Although he may have a very rudimentary understanding of the links between value and labour, he has no use for a labour theory of value in the sense in which Marx will employ it. What he is deploying is a traditional moral critique of usury by a Chruch that doesn’t benefit from it directly.
    His morality is specific to his position within the mode of production in which he is operating, and his theological critique of usury has nothing in common with Marx’s empirical and theoretical assessment of the role of money within capitalism

    Marx is not developing a moral critique of usury in Aquinas’ sense. Indeed, the author himself accepts that Marx is not developing a moral critique of money on page seven. Marx’s historical materialist method demands that the central relations of production are the starting point of an analysis that uses the labour theory of value to expose the nature of exploitation under capitalism and links the role of money to this system of exploitation. For Marx, the L T of V is a pivotal, indeed the central category of analysis, not a peripheral and rudimentary category as it is in Aquinas. Marx spends a large part of his third volume on capital exploring the links between capitalist relations of production and the role of money is extending these relations, accentuating their influence, and ultimately accentuating the devastation that comes in their wake. From one perspective Marx has an obvious moral critique of this whole system. One might even say that it is a form of Aristotelian critique rooted in the idea that capitalism frustrates the potential of human development and creates a barrier to human liberation, but, and this is the important point, his critique is not of money or usury per se, but of the whole mode of production that shapes the role of money and undermines human development.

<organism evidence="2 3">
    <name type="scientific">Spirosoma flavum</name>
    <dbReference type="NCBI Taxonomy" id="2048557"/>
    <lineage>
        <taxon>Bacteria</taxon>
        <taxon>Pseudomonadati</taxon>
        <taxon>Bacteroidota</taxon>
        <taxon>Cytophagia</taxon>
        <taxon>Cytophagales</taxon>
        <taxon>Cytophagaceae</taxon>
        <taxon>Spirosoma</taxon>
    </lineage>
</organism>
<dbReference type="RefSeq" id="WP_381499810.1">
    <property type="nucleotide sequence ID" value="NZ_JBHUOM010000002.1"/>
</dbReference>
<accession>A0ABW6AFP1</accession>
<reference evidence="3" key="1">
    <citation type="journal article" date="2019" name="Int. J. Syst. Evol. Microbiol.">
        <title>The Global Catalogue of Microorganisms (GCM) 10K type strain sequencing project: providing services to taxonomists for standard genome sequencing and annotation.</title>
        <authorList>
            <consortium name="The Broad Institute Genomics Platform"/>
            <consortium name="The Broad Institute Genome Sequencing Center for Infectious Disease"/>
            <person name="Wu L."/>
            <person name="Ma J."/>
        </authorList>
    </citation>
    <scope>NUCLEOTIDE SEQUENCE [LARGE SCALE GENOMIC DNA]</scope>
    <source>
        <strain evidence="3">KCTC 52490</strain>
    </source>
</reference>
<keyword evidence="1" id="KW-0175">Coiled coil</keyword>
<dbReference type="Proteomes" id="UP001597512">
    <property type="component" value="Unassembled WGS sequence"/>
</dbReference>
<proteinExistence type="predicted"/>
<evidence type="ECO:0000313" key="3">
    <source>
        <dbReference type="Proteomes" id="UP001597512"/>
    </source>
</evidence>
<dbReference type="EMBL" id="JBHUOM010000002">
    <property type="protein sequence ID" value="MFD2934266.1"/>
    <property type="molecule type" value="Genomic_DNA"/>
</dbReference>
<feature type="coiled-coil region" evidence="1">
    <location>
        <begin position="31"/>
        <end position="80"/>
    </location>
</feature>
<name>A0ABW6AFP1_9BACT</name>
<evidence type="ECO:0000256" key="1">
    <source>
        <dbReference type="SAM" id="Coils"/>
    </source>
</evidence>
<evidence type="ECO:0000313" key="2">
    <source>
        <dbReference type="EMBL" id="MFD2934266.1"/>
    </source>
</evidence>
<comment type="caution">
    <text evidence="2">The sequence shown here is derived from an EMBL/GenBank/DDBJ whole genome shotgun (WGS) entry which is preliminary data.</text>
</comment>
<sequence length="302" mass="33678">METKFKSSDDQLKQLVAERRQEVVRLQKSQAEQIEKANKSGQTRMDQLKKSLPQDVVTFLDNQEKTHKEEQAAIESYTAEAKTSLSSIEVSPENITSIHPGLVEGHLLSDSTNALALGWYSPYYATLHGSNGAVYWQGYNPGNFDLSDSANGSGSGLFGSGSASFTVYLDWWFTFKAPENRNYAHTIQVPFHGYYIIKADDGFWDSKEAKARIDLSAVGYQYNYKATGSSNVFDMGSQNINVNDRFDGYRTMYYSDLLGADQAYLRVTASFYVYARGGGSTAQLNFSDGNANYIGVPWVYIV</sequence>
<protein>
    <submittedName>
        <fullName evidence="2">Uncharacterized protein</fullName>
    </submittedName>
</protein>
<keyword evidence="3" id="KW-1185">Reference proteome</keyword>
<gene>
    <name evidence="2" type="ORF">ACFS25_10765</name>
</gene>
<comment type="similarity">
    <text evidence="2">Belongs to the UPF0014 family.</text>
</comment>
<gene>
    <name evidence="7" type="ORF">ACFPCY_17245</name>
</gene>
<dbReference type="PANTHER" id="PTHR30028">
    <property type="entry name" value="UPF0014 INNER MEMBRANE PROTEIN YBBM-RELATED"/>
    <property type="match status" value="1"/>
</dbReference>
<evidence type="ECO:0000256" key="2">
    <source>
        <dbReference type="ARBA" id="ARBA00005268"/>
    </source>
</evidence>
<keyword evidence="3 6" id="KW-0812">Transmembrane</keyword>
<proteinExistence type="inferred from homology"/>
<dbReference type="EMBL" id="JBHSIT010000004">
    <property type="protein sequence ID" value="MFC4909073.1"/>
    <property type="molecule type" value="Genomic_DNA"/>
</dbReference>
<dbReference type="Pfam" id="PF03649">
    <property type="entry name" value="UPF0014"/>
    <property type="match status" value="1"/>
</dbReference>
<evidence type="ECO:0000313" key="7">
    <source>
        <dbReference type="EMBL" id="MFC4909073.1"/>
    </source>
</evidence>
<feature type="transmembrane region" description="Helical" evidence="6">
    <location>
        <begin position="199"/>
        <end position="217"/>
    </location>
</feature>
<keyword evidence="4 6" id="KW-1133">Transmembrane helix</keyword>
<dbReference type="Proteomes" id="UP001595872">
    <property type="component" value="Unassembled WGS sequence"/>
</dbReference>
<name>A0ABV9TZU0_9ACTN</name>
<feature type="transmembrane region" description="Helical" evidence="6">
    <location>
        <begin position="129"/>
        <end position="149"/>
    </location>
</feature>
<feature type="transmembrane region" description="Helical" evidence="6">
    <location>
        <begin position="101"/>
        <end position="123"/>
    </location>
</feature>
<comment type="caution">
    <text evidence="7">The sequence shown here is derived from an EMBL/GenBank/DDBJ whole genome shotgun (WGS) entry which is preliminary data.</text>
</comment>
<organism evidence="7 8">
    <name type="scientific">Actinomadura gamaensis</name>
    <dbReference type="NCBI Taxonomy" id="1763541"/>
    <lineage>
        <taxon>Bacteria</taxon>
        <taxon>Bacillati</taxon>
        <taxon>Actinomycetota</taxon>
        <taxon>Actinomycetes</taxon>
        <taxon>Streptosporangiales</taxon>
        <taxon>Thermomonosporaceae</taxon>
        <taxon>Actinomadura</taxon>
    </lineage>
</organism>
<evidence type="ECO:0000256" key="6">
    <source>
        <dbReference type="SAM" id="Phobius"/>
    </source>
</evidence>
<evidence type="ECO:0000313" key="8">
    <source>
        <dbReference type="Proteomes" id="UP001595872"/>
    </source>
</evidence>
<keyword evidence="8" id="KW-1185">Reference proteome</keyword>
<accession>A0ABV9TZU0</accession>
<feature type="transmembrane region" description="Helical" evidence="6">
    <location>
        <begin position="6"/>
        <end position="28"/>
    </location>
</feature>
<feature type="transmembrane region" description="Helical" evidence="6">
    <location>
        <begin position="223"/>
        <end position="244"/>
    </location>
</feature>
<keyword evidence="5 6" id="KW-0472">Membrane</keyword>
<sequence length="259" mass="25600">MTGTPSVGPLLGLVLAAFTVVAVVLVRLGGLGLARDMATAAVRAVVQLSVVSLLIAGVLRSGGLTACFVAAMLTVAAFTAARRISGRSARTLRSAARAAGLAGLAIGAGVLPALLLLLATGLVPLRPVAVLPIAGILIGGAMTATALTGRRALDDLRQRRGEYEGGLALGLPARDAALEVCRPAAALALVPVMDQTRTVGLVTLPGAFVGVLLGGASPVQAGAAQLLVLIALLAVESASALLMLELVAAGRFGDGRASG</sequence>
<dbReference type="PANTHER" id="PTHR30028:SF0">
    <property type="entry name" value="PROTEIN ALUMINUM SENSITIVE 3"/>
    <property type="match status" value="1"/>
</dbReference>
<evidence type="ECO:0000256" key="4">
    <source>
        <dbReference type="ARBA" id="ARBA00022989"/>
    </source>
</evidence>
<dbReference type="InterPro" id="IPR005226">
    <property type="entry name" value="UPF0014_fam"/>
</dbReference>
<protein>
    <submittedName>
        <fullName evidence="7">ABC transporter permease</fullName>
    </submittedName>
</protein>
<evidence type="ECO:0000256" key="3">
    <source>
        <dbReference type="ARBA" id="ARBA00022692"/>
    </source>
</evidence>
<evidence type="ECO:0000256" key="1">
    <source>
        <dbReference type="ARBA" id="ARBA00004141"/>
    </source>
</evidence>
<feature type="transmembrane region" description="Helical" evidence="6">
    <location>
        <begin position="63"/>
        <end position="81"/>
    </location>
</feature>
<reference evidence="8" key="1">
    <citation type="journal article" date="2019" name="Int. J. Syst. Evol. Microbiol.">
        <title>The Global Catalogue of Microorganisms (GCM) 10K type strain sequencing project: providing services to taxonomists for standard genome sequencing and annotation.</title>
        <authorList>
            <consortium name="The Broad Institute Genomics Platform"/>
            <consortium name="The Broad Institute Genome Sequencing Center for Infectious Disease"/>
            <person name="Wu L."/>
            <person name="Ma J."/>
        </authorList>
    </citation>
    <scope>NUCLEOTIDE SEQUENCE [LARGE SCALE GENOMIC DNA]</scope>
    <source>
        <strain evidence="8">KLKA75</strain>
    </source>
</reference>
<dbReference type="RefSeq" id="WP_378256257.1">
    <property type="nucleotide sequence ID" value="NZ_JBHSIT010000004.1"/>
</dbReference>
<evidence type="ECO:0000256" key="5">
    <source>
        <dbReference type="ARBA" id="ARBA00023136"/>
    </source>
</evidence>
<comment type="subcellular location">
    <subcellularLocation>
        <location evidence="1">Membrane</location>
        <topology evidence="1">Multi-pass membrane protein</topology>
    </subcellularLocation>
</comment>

In sum. It is far better to look at the nature of the two sets of categories in a historical and materialist sense than to pick two relatively superficial similarities and seek to build an argument on them.

  • Thomas Lambert says:

    Dear Professor O’Boyle,

    For some reason these comments did not show until a few months ago, or I did not notice them. My apologies for not noticing them much sooner.

    I truly appreciate your comments. I plan to address them in a revision of the paper. And yes, there are parallels as well as differences between the two, and I plan to develop the differences more in the revision.

    I plan to forward a re-write to you and Dr. Walsh Padget when completed.

    Again, many thanks for your comments. I truly appreciate them.

    Best regards. Thomas Lambert